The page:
President Clinton Plans To Announce a Major Child-Care Initiative That Will Include Federal
Dec. 14, 1997
President Clinton Plans To Announce a Major Child-Care Initiative That Will Include Federal Subsidies and Tax Breaks, a New York Times Report Says
The proposals _ to be included in the president's State of the Union Message next month and in his budget request a few days later, is aimed at increasing the supply of child care and improving its quality, the paper said in a story made available on its Web site.
Clinton's proposals would include an increase in the federal income tax credit parents can take for child care expenses, a new tax credit for businesses that build or operate child care centers for employees and an increase in federal money given to states to subsidize child care, the paper said.
The proposals would also call for a new federal program to help states check the criminal history of day care center employees and scholarships for child-care workers to subsidize their training and increase their pay.
The paper said Clinton has decided not to propose national child care standards, an issue that has provoked bitter clashes in the past.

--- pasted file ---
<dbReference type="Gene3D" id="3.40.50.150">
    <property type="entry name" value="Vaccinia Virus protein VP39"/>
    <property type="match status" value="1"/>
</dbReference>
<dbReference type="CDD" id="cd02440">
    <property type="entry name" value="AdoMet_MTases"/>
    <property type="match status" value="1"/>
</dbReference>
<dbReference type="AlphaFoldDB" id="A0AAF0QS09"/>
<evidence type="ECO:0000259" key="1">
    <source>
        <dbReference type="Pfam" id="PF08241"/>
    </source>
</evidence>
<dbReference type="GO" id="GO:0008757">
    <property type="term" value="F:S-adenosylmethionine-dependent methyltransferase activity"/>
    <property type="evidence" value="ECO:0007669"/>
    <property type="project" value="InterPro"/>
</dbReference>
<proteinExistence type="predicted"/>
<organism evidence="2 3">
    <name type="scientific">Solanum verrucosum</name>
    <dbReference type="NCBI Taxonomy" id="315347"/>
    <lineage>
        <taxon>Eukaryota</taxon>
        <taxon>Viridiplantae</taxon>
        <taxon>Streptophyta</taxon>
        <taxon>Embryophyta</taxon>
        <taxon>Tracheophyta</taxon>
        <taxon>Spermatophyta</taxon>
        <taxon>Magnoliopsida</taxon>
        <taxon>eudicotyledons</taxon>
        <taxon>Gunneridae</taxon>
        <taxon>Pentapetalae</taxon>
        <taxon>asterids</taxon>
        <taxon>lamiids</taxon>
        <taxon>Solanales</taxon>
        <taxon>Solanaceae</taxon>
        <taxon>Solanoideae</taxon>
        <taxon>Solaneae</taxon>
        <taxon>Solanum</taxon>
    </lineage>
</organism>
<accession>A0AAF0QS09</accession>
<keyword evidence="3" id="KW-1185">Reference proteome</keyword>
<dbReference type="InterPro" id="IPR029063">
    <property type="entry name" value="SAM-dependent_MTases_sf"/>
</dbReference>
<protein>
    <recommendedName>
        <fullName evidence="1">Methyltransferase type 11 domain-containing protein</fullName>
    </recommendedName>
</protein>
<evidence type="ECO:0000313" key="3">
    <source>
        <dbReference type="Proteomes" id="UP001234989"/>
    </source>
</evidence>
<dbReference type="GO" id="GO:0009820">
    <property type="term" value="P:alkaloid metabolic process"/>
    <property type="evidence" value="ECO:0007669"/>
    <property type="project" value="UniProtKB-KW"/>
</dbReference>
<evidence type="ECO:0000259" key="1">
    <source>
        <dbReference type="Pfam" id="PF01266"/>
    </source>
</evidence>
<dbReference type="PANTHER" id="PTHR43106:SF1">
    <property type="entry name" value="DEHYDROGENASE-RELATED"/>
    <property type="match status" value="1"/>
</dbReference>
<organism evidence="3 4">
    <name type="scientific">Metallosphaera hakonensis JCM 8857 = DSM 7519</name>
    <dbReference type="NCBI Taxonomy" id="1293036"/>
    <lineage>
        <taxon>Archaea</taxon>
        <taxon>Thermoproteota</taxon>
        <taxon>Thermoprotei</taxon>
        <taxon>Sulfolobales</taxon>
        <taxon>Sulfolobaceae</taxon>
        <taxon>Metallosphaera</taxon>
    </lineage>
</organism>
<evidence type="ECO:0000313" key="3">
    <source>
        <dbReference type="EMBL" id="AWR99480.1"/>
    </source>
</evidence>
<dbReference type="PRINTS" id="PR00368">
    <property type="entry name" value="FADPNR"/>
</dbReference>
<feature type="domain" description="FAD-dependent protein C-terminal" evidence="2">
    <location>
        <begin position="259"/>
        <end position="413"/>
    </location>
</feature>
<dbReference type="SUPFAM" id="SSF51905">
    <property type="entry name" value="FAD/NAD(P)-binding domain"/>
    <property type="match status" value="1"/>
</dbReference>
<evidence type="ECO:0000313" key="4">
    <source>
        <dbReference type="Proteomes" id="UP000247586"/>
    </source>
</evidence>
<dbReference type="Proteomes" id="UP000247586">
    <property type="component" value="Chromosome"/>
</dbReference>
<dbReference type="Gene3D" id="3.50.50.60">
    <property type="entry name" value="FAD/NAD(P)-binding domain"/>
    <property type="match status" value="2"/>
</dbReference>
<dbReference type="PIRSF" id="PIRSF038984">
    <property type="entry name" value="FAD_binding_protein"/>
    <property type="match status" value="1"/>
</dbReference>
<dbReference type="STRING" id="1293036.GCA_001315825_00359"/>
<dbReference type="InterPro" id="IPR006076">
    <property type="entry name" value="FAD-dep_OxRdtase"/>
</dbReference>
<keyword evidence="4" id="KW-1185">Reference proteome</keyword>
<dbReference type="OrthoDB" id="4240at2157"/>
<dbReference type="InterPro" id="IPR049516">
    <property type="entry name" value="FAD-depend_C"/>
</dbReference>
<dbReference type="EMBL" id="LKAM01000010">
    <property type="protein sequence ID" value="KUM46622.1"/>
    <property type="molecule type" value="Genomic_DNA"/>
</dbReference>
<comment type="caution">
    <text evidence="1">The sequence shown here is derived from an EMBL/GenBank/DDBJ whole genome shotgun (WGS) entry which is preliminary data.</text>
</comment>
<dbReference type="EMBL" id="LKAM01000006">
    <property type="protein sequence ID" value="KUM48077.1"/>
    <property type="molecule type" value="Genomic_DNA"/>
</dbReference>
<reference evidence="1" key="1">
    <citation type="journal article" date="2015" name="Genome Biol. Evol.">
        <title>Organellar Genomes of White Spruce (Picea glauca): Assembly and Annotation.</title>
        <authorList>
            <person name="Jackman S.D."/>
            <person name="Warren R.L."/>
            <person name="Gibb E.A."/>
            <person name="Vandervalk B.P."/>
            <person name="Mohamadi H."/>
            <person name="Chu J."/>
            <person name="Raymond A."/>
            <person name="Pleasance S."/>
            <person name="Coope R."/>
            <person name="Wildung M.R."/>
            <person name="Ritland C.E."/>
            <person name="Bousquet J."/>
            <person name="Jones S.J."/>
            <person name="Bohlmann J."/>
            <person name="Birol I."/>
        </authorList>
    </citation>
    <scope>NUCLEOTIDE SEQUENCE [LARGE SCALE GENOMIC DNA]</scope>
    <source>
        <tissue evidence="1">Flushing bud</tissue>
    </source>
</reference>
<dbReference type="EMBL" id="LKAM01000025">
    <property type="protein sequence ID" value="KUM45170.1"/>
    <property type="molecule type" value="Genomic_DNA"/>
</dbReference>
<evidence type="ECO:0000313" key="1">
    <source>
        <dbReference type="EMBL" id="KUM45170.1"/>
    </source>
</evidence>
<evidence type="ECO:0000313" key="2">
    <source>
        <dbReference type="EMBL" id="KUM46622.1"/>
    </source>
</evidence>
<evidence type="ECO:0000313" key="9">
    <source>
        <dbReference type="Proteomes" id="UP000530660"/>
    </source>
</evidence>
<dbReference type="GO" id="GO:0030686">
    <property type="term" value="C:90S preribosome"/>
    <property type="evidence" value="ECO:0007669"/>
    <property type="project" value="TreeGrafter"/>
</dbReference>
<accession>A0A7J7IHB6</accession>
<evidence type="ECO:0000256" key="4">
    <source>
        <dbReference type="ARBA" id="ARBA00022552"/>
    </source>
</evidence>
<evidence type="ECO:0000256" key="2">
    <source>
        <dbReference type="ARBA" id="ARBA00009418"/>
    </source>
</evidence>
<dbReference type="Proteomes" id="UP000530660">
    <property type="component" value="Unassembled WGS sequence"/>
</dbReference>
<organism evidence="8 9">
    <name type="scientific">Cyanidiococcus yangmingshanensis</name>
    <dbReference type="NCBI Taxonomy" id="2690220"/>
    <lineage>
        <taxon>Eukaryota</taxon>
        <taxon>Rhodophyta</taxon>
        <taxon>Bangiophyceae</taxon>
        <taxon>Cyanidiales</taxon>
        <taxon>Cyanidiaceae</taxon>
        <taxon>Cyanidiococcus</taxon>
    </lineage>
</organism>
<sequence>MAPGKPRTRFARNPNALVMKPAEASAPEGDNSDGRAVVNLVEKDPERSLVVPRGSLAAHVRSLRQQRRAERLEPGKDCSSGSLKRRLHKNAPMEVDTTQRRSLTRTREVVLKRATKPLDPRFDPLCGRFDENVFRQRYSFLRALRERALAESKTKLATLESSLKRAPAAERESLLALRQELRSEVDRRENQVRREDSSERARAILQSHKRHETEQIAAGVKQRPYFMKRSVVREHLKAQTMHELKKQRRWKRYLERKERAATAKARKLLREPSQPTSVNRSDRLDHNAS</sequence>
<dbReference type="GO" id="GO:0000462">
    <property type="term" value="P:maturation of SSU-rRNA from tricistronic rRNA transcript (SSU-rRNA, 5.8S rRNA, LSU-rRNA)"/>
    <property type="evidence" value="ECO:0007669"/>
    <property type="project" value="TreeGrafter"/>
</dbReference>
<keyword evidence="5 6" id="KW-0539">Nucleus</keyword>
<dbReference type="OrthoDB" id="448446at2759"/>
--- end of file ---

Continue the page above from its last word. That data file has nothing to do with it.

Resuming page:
White House spokesman Barry Toiv declined to comment Saturday on the specifics in the Times story and told The Associated Press that ``the details have not been decided on yet.''
``The president has already made it clear that he believes it's very important that we make child care safer, more available and more affordable,'' Toiv said.
Democrats said they saw child care as an excellent election-year issue. They said it appealed to voters, especially working women, and split Republicans, some of whom will be receptive to Clinton's ideas.
A bipartisan group of Senate aides has been meeting to draft child care legislation since Congress adjourned for the year Nov. 13.
Sen. Christopher Dodd, D-Conn., who is coordinating the meetings, said he hopes to give Clinton the group's proposals before the State of the Union address.
It appears that Democrats and moderate Republicans would have the 60 votes needed to assure Senate approval of child care proposals, such as the president's, conservative lawmakers told the Times. In the House, the outlook is not as bright. Democrats and some moderate Republicans are pushing legislation as well.
Rahm I. Emanuel, a senior adviser to the president, told the Times that Clinton's proposals would build on ``previous accomplishments,'' such as family and medical leave, an increase in the minimum wage and a $500-a-child tax credit.
``Our child care proposals will help the most hard-pressed working families, who are trying to balance work and family,'' Emanuel said.